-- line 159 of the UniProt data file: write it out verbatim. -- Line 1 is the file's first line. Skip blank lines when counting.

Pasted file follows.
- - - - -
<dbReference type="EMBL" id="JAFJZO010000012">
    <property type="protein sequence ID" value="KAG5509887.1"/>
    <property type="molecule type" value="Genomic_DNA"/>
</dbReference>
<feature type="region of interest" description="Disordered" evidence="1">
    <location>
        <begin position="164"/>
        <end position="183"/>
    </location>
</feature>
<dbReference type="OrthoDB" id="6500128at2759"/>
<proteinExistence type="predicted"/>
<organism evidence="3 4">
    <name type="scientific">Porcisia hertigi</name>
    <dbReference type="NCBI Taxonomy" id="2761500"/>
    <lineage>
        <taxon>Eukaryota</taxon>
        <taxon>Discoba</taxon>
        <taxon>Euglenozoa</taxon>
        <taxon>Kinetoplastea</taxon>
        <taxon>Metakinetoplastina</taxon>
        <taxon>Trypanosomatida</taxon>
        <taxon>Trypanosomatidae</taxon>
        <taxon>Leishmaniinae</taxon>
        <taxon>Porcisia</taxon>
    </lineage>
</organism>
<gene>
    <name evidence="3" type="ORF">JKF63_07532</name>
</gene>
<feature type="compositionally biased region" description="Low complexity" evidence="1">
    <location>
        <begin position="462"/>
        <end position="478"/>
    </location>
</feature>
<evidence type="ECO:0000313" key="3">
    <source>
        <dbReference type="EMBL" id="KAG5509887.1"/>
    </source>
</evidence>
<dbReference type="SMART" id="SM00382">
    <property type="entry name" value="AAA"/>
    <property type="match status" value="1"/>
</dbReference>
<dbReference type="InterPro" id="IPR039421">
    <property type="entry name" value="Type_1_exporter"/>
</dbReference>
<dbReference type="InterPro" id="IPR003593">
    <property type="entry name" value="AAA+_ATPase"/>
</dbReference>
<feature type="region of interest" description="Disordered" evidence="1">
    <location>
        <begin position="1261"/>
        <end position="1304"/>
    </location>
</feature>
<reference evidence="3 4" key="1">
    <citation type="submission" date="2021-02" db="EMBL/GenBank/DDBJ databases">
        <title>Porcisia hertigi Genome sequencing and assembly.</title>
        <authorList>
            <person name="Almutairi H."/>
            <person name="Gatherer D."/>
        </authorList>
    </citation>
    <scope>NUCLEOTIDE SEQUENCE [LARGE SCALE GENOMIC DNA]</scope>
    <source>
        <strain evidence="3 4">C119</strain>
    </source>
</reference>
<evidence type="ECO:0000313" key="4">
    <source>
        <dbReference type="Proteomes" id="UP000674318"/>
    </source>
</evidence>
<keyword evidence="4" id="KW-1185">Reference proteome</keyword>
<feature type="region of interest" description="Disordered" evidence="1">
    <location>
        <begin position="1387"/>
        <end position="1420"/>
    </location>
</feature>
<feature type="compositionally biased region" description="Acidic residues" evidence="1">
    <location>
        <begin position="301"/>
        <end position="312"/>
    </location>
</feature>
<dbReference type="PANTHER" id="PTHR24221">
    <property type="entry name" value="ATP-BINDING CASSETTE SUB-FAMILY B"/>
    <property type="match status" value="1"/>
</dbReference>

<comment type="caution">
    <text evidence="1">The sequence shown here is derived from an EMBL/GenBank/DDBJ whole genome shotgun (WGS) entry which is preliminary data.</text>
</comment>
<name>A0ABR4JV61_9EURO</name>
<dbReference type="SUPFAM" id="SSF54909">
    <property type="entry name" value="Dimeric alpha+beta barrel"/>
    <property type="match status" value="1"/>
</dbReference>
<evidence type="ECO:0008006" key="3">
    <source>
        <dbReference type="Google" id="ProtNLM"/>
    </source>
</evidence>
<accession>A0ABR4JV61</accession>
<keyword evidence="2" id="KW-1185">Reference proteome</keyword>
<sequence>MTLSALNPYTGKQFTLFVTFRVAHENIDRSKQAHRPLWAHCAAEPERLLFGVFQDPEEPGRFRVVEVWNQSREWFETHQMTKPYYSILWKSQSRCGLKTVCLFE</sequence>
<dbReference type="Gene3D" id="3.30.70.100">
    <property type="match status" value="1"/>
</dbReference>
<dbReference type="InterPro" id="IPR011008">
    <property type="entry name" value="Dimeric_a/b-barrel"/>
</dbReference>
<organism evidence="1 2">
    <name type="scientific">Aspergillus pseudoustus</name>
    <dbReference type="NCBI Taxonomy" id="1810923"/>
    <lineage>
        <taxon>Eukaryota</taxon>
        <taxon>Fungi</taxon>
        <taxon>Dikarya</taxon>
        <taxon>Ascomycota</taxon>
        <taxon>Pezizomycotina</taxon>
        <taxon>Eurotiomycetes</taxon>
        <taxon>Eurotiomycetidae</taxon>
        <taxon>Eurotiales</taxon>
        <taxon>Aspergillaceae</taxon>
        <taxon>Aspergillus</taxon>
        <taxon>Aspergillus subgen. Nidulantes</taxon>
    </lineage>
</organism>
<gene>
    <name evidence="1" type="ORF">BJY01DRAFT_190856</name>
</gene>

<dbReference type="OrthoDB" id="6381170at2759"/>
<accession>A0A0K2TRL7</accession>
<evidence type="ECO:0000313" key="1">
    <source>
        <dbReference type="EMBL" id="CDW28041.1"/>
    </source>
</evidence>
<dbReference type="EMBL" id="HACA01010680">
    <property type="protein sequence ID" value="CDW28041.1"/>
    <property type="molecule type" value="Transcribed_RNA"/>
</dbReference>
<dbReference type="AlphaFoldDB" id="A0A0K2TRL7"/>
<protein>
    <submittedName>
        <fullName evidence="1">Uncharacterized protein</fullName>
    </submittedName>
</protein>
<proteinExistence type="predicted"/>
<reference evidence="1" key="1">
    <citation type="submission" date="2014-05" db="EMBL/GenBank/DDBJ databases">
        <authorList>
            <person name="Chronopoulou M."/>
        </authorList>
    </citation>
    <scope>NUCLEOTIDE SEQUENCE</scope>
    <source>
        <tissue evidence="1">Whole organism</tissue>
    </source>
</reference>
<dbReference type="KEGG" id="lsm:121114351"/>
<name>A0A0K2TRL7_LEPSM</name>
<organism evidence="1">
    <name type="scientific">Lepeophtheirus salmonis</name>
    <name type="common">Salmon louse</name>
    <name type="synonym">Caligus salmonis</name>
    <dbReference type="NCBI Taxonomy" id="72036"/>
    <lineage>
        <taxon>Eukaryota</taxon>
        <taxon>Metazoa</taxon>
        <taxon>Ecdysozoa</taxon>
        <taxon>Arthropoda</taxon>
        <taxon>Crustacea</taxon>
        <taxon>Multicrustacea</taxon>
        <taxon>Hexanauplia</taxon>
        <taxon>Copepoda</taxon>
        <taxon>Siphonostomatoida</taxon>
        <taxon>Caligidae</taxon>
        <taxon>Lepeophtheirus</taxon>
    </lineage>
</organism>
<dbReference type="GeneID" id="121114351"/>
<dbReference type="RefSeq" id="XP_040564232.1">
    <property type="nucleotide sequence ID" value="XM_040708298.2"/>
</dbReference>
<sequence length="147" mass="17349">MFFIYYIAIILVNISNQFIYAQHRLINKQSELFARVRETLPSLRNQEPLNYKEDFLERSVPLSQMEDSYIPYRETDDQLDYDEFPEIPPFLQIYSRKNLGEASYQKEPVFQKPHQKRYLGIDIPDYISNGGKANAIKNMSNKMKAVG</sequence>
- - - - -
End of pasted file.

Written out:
    <scope>NUCLEOTIDE SEQUENCE</scope>